When Douglas took off after high school to attempt life as an adult, he carried with him his “fortune”: savings bonds from grandpa, a car given by a friend, graduation monies and a promise of rent payment from us. Within months it was all gone. Squandered. Like the Prodigal Son, he had taken all the things that could have given him a successful launch and used them on “riotous living.” It’s no wonder that in those early days I often turned to the parable in Luke 15:11-32.
But that was before. Before a diagnosis. Before understanding of mental illness. Before the discernment to distinguish misdirected brain chemistry from willful foolish behavior.
As I became more informed, I also became more compassionate. As I became more compassionate, I became more aware of the struggles, the pain and the confusion of Douglas’ life. The story of the Prodigal Son didn’t exactly fit anymore, at least the parts about the prodigal. The parts about the family still seemed right on point. His dad and I watched regularly for any sign of his whereabouts. We jumped up when the phone rang, hoping to hear from Douglas. We watched and we waited.
When he returned to us (and particularly after he submitted to treatment and became stable), I reveled in the thought that my son had been “dead and is alive again; he was lost and is found.” The rejoicing continues.
As does the bitterness of the other brother. Why would we put so much focus on the one who caused so much pain? Why didn’t we celebrate the one who was always with us, obedient and good? The questions are real and legitimate. But I have no answers.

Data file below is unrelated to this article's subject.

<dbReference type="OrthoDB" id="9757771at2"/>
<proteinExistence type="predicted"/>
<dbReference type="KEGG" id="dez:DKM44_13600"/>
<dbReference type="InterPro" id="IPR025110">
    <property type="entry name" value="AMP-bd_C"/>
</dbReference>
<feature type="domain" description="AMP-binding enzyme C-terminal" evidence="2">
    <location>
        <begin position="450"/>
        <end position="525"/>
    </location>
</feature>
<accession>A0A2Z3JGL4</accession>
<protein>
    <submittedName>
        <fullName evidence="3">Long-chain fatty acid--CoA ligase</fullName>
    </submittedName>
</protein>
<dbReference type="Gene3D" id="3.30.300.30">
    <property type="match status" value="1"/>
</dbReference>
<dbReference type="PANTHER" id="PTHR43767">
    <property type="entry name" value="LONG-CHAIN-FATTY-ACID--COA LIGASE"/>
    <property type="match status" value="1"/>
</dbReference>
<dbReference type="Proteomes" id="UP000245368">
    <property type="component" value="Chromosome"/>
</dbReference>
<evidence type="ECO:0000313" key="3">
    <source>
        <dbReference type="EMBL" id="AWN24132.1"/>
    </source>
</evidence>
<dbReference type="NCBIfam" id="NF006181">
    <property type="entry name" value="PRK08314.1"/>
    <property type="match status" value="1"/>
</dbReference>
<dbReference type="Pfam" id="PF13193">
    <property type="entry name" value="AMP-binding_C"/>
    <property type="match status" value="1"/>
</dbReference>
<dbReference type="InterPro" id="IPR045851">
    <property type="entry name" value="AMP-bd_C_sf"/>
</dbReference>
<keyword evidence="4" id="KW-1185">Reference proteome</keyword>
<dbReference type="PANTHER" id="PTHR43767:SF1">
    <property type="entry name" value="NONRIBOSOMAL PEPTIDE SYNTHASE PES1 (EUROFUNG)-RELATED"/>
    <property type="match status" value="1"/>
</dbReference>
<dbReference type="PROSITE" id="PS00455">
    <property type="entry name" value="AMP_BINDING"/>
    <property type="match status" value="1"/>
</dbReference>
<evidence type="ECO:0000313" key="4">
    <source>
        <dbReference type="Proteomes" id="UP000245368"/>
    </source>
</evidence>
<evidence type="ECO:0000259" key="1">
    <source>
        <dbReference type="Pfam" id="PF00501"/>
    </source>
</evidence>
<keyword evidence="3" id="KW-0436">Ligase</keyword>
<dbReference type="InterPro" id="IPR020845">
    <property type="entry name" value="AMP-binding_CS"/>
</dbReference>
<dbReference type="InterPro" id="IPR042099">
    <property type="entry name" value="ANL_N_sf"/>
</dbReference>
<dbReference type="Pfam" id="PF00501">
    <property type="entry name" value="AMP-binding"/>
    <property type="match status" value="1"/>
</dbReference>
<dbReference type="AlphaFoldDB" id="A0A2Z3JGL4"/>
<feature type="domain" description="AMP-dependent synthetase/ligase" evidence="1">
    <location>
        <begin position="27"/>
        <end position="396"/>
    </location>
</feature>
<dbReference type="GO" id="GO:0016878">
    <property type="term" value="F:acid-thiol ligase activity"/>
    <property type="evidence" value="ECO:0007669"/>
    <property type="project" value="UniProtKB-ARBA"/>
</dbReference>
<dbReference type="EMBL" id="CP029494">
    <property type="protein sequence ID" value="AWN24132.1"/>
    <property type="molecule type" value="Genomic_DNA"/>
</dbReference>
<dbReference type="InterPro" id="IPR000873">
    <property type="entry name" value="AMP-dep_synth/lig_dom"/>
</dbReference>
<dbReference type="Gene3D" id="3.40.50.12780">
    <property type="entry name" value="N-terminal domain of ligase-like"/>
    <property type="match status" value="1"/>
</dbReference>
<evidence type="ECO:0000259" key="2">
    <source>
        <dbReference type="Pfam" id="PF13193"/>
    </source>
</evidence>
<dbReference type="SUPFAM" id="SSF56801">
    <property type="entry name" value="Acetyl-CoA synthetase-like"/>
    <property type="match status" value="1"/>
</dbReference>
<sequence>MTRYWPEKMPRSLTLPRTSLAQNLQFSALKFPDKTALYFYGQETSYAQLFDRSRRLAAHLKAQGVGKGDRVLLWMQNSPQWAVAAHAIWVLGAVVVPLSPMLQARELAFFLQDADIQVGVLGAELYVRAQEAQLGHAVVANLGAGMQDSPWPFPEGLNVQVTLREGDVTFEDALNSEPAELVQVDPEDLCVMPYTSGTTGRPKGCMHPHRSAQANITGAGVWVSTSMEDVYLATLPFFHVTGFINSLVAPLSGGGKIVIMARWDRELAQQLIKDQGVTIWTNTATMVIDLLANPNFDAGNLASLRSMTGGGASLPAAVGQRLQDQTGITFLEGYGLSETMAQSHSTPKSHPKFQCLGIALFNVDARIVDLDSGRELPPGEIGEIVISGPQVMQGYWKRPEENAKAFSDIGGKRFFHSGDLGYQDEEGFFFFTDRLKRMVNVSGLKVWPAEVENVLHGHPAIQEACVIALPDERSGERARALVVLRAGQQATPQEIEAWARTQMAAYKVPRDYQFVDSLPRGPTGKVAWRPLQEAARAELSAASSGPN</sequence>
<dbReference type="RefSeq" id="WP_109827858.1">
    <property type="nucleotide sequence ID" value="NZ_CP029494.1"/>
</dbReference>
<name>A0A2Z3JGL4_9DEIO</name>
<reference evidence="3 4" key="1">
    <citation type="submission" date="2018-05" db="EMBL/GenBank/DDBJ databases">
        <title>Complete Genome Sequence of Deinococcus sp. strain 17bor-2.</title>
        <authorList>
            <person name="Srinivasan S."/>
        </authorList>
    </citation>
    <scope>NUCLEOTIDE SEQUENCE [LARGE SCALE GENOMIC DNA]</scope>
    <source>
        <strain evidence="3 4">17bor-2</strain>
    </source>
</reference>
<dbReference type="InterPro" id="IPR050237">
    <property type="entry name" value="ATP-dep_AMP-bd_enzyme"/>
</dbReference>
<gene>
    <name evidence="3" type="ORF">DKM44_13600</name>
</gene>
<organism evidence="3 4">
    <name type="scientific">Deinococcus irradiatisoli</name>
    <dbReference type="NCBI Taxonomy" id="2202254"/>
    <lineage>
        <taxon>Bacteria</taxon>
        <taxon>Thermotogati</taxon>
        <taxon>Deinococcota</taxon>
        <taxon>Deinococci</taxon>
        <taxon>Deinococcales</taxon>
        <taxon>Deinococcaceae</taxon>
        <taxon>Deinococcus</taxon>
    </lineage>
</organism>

The story of the Prodigal Son isn’t about a person living with mental illness. For those of us who love adult children dealing with mental health issues, it is important we realize this. Yes, their behavior may include wild spending, sexual impropriety, homelessness, lying and addictions. Their attitudes may well take the form of rebelliousness, rejection or anger. But we must never ascribe the cause to moral failure. Such behaviors are prompted by a broken brain.
When my disciplined, kind father developed Alzheimer’s, his behavior changed remarkably. But we all knew it was from the disease. We never ascribed it to his volitional will. We’d lived around him for decades and knew who he REALLY was. We were able to overlook the actions and zero in on getting treatment for the illness.
Like Alzheimer’s, mental illnesses are brain disorders. The problem is, when onset happens in late teens or early 20s (the most common ages for diagnosis), we haven’t yet experienced our children as “normal” adults. We don’t know what they are really like. Unlike with my dad, where we knew his Alzheimer’s behaviors were abnormal for him, with Douglas, we didn’t.
However, with treatment (including medication, therapy, family and peer support) over the last 10 years we have discovered who Douglas really is: disciplined, kind, generous, helpful, easygoing … delightful.
Douglas was never a prodigal, though gladly welcomed home when broken and lost. Instead, his parable is the one about the good Samaritan. Douglas was the one beaten up by robbers and left for dead on the side of the road. He was the injured one who was carried to help and got better (Luke 10:25-37). And he’s the one to whom someone extended mercy.
May God ever expand our understanding of what our loved ones live with every day. May He give us greater grace to walk beside them with generous care and wise support.